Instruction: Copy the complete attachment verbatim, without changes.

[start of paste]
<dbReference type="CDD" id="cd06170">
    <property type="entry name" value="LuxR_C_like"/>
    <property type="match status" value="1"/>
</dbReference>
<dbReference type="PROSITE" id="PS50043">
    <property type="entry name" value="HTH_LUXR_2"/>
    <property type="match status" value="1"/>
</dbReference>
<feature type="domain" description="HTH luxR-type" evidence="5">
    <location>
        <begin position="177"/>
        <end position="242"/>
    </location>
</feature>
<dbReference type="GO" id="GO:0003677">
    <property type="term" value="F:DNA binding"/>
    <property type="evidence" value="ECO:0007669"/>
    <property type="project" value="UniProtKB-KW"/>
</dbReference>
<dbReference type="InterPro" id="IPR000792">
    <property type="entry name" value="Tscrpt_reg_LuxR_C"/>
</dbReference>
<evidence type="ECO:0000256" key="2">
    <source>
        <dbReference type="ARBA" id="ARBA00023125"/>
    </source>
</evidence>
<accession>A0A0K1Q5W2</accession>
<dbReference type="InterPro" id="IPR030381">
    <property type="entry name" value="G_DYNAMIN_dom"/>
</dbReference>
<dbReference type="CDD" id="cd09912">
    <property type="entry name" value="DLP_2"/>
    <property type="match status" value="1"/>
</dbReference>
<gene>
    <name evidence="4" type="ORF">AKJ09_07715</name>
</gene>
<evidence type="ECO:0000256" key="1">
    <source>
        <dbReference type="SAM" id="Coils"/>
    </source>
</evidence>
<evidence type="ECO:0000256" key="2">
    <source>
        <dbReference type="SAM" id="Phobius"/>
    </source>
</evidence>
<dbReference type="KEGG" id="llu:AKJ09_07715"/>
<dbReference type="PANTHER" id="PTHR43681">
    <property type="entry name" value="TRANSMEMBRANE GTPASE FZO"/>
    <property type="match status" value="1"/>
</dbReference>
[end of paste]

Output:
<dbReference type="CDD" id="cd06170">
    <property type="entry name" value="LuxR_C_like"/>
    <property type="match status" value="1"/>
</dbReference>
<dbReference type="PROSITE" id="PS50043">
    <property type="entry name" value="HTH_LUXR_2"/>
    <property type="match status" value="1"/>
</dbReference>
<feature type="domain" description="HTH luxR-type" evidence="5">
    <location>
        <begin position="177"/>
        <end position="242"/>
    </location>
</feature>
<dbReference type="GO" id="GO:0003677">
    <property type="term" value="F:DNA binding"/>
    <property type="evidence" value="ECO:0007669"/>
    <property type="project" value="UniProtKB-KW"/>
</dbReference>
<dbReference type="InterPro" id="IPR000792">
    <property type="entry name" value="Tscrpt_reg_LuxR_C"/>
</dbReference>
<evidence type="ECO:0000256" key="2">
    <source>
        <dbReference type="ARBA" id="ARBA00023125"/>
    </source>
</evidence>
<accession>A0A0K1Q5W2</accession>
<dbReference type="InterPro" id="IPR030381">
    <property type="entry name" value="G_DYNAMIN_dom"/>
</dbReference>
<dbReference type="CDD" id="cd09912">
    <property type="entry name" value="DLP_2"/>
    <property type="match status" value="1"/>
</dbReference>
<gene>
    <name evidence="4" type="ORF">AKJ09_07715</name>
</gene>
<evidence type="ECO:0000256" key="1">
    <source>
        <dbReference type="SAM" id="Coils"/>
    </source>
</evidence>
<evidence type="ECO:0000256" key="2">
    <source>
        <dbReference type="SAM" id="Phobius"/>
    </source>
</evidence>
<dbReference type="KEGG" id="llu:AKJ09_07715"/>
<dbReference type="PANTHER" id="PTHR43681">
    <property type="entry name" value="TRANSMEMBRANE GTPASE FZO"/>
    <property type="match status" value="1"/>
</dbReference>